The Holocaust study tour is an educational tour that motivates, challenges, and engages students to rethink one of the most critical and horrific events in history. Traveling through Germany, Czech Republic, and Poland, students significantly connect to the Holocaust, by making meaningful and accurate cultural connections to the people and nations they visit.
Wednesday, April 5, 2017
Day 4 - Dresden, Germany
This morning we loaded our
suitcases onto the bus and began our two and a half hour drive to the
town of Dresden. Last year was the first year we had stopped in
Dresden, as in prior years we had traveled by train from Berlin to
Prague, and we loved the city and decided to make this a regular
visit. As we entered the city, Olaf told us that Dresden, which
means “the people living next to the forest”, was a traditional
medieval city, first mentioned in 1206, and was the capital of the
principality of Saxonia, now the state of Saxony. Dresden has a
population of about 500,000 and is famous for its Christmas market,
the historic young men’s choir, Cross Choir, dating back to 1300,
and is the city where the first European porcelain was manufactured.
learned that in February 1945, shortly before the end of the war, the
Allies (Britain and the United States) bombed Dresden reducing almost
everything in the city to rubble. Why did the Allies decide to do
this so late in the war when it was already apparent that Germany was
eventually going to lose the war? Partly in retaliation for the
German bombing of the British city of Coventry, we were told, but
also, as Shalmi would later tell us, to break the German spirit,
inasmuch as the city was so symbolic to the Germans. Most Dresden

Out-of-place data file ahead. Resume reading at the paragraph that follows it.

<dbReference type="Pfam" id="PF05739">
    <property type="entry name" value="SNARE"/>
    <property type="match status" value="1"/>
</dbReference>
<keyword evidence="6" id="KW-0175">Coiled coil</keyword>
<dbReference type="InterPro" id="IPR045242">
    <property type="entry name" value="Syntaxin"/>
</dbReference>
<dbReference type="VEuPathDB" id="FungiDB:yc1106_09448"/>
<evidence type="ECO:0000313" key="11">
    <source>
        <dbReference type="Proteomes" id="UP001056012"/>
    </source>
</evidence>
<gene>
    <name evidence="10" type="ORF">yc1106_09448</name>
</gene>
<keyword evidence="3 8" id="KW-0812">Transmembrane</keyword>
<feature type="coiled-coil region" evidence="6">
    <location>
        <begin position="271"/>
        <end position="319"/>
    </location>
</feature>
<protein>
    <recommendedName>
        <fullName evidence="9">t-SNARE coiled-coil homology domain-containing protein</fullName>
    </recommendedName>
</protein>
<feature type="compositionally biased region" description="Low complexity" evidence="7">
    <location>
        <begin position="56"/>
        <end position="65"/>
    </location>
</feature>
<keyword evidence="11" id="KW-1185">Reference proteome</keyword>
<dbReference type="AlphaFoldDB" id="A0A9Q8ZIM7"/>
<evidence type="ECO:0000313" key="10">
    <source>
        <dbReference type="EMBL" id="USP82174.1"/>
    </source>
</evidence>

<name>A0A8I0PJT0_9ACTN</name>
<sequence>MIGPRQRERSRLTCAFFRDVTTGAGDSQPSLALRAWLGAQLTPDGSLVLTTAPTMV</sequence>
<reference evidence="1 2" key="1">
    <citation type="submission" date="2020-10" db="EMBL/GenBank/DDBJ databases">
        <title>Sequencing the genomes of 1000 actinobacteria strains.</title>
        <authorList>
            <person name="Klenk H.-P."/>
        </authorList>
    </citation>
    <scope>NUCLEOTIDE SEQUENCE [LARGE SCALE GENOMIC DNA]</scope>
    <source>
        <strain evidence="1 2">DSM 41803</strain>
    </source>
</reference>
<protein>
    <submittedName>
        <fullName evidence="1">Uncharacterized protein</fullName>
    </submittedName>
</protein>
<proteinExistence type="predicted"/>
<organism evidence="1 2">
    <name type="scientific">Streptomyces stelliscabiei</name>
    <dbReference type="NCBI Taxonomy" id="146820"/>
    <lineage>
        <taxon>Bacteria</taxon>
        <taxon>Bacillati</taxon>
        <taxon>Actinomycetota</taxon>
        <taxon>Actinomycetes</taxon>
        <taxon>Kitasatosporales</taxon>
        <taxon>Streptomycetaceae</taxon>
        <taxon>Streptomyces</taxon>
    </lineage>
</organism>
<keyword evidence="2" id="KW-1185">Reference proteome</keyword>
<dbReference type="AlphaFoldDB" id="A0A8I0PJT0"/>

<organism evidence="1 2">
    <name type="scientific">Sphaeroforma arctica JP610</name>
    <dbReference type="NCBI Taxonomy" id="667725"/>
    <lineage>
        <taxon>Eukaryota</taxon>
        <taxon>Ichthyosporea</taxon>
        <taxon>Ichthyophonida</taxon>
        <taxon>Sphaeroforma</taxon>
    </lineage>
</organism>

residents, Olaf would tell us, felt that this was an unnecessary
measure of war and was purely an act of revenge. After the war, the
city of Dresden was rebuilt as closely as possible to what had
existed before the bombing, including the historic buildings. In the
square, Olaf showed us a picture of a portion of the city of Dresden,
showing almost total destruction.
We had learned from Olaf
that Germany now has 16 states, but Shalmi said that in order to form
the German nation, in
the 19th century,
it necessitated the unification of more than 400 ‘units’, such as
Saxony (Dresden), Prussia (Berlin), and Bavaria (Munich). One of
the main forces for unification of these units: there was one
culture. As he said, culture cemented people before politics.
Saxony became so important in the 17th
and 18th centuries
because it epitomized the Age of Baroque. The Baroque style of
architecture was characterized by lots of ‘movement’ – many
angles and decorations, but nothing really symmetrical. The baroque
style was quite ‘busy’ he said. It was highly decorated both
inside and outside because it was also one of the first architectural
styles that used plaster and not stone so that it could be decorated.
The Palace of Versailles in France became the standard against
which all other buildings of this period were measured.
It had been raining
throughout most of our drive from Berlin, but the rain let up enough
for us to walk through large square where we could view the Catholic
Church of the Cross and the National Opera House as well as the
beautiful Lutheran church and statue of Martin Luther. In this new
nationalism of the 18th
century, we were told, museums, theatre and opera, became
institutions that expressed culture so that every country needed to
have a national
symphony or a national
museum - by which the cultural identity could be expressed. We
walked along the Elbe River lined with its day excursion boats moored
at the sides, until the rain decided to start up again so we headed
We ate lunch in a charming
medieval-style restaurant, where we were joined by our Prague guide,
Kamila who would be talking over for Olaf as we continued our
journey. Following a brief stop for those who wished to purchase a
souvenir of Germany or the town of Dresden we headed to our new bus.
During our time in Dresden, Bettina, our Berlin driver and Milan, our
Czech bus driver, had met and transferred all our luggage and
personal belongings onto the new bus. We made a brief stop at the
train station where we said goodbye to Olaf, our Berlin/Dresden guide
and to Jeff, our security guard, and then headed south to Prague.
As we drove into Prague,
the sun came out and the rain stopped. We checked into our hotel,
located in the center of the city, and then headed off to dinner at
the Hotel U Prince, located in the Market Square.
Go to Padlet link Day 4 below for student reflections.